Yes, I think that's good question. I think, there's a couple things that we've done extremely well, certainly automation, it's been one of them. And that's been a big contributor of our ability to manufacture the volume scale and still have capacity to meet increases, I tell you, when we look forward here in 2022, we don't need these new facilities for the existing book of business, it's more about looking forward, as we're always trying to do so and putting in place the building blocks for ’23, ’24, ‘25. I think from our perspective, to the extent again, we're seeing solid growth, we're looking at 18% overall growth that absorbs certainly a lot of overhead particularly given our variable contribution margin of the products that we have, which is extremely high. And that's been the driver over and above a lot of the other investments we've made in our infrastructure. So we say very consistent margins. And the nice thing is we're seeing that really from both sides a little bit too, we were able to kind of cushion the impact of additional facilities and investments there. So as additional labor costs is that's continuing to increase by steady pricing overall growth and then great control of our own supply chain.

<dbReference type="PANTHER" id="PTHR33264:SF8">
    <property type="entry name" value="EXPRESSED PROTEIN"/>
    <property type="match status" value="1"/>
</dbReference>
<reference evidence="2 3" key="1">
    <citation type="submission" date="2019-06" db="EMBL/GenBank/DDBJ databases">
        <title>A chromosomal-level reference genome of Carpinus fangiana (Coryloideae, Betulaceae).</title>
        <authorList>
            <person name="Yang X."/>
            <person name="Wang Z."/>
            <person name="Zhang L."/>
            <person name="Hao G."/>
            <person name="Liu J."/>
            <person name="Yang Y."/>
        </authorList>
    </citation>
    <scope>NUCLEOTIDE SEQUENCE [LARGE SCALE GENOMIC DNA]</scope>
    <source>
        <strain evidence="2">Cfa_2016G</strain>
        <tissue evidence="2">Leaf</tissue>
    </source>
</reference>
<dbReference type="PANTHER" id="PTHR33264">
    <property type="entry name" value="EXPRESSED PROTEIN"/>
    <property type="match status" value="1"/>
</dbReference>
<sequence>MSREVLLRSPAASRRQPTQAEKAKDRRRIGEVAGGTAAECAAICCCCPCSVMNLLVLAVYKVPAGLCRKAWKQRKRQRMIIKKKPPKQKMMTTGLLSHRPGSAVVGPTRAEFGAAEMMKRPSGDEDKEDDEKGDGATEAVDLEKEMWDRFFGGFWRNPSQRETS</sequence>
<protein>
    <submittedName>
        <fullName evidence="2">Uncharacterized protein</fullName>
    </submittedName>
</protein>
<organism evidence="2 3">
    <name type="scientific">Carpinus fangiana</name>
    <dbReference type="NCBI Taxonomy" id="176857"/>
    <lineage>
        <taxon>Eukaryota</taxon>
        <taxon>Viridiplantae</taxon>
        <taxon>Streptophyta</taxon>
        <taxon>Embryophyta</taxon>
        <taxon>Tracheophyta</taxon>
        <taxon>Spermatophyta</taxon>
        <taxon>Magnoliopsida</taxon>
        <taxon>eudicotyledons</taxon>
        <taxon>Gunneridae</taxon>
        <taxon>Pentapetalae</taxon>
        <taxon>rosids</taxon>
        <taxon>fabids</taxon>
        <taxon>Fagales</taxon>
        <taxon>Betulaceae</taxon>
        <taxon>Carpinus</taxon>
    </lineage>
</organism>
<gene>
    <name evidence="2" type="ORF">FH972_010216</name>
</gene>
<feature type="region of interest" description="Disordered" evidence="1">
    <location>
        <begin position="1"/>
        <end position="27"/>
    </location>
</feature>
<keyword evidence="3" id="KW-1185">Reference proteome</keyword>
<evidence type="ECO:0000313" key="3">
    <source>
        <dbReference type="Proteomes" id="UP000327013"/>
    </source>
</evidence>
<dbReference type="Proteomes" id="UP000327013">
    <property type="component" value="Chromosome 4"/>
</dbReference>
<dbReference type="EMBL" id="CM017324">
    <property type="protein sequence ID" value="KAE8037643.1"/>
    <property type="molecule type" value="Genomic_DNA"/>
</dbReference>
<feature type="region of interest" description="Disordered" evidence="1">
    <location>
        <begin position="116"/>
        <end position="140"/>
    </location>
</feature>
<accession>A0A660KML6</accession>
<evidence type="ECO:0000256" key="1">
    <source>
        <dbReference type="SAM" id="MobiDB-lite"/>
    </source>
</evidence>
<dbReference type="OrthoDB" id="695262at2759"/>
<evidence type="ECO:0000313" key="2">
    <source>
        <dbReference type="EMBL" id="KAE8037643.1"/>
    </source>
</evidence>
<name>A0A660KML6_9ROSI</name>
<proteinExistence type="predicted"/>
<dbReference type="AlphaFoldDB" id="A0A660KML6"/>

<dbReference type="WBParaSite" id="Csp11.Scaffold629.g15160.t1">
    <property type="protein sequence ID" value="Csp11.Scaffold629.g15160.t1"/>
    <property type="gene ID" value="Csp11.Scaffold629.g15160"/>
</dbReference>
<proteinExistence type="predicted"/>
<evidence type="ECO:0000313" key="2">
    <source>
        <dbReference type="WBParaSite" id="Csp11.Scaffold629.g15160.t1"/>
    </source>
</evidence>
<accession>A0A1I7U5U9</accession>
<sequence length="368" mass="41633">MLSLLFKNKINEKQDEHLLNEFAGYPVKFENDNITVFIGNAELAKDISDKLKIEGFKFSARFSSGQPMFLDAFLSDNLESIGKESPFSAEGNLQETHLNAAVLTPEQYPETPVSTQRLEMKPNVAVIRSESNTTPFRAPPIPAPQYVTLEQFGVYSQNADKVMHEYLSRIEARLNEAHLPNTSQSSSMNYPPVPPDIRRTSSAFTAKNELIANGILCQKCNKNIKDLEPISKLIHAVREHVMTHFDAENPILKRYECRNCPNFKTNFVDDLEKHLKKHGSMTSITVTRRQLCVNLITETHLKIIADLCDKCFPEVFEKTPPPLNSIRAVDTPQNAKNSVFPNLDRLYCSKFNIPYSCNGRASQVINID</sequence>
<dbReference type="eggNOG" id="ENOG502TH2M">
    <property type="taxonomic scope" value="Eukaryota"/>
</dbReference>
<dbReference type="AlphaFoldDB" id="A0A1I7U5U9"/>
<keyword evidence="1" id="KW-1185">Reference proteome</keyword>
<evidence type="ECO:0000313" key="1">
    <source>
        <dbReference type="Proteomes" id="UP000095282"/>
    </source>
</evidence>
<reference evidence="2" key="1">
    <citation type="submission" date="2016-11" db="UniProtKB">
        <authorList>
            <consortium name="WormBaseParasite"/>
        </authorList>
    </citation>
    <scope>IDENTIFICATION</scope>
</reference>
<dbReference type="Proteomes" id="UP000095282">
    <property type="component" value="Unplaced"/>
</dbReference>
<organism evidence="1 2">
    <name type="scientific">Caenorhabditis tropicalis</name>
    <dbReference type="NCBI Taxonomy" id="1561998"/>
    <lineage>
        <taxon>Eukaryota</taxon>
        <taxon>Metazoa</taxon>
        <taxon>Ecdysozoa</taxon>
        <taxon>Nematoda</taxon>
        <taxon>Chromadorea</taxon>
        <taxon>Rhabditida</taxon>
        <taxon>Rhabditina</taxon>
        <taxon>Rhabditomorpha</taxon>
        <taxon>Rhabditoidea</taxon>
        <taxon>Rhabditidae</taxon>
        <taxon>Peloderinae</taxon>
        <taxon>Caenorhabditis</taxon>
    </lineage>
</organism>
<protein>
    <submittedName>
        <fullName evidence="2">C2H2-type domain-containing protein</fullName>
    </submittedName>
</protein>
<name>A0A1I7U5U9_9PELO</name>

So our own commodities that we bring in house as we buy at scale as renegotiate longer term master contracts with price declines from our vendors or and/or acquire them as the case of MyChem. We picked up some points there. So there's kind of a given takes and the puts-and-takes that we see in the margin line, but looks like a real steady gross margin line for this year with a few investments in the OpEx I talked about previously.

Matt Larew

Okay, and then, Carl on the pleasant side, just be curious of your update about how are you thinking about the long-term opportunity there. I know it started with sort of your current customers and integrated some of their offerings there. But long term, do you intend to remain to focus specifically on plasma that will be used as templates for IVT of our mRNA? Or is there an opportunity to be able to leverage your new capabilities to create plasma used as raw materials for viral vectors or other kinds of markets?

Carl Hull

Yes, look, I think that is certainly a potential in the future of the right now, there's still a capacity shortage in the industry that's significant. Our customers, particularly smaller customers, and new customers are kind of at the back of the line with some of the other providers. And we think there's ample opportunity for us to concentrate in that area, and enable them so that they can become viable, mRNA customers with us. And I think that's going to be our focus, at least through 2022.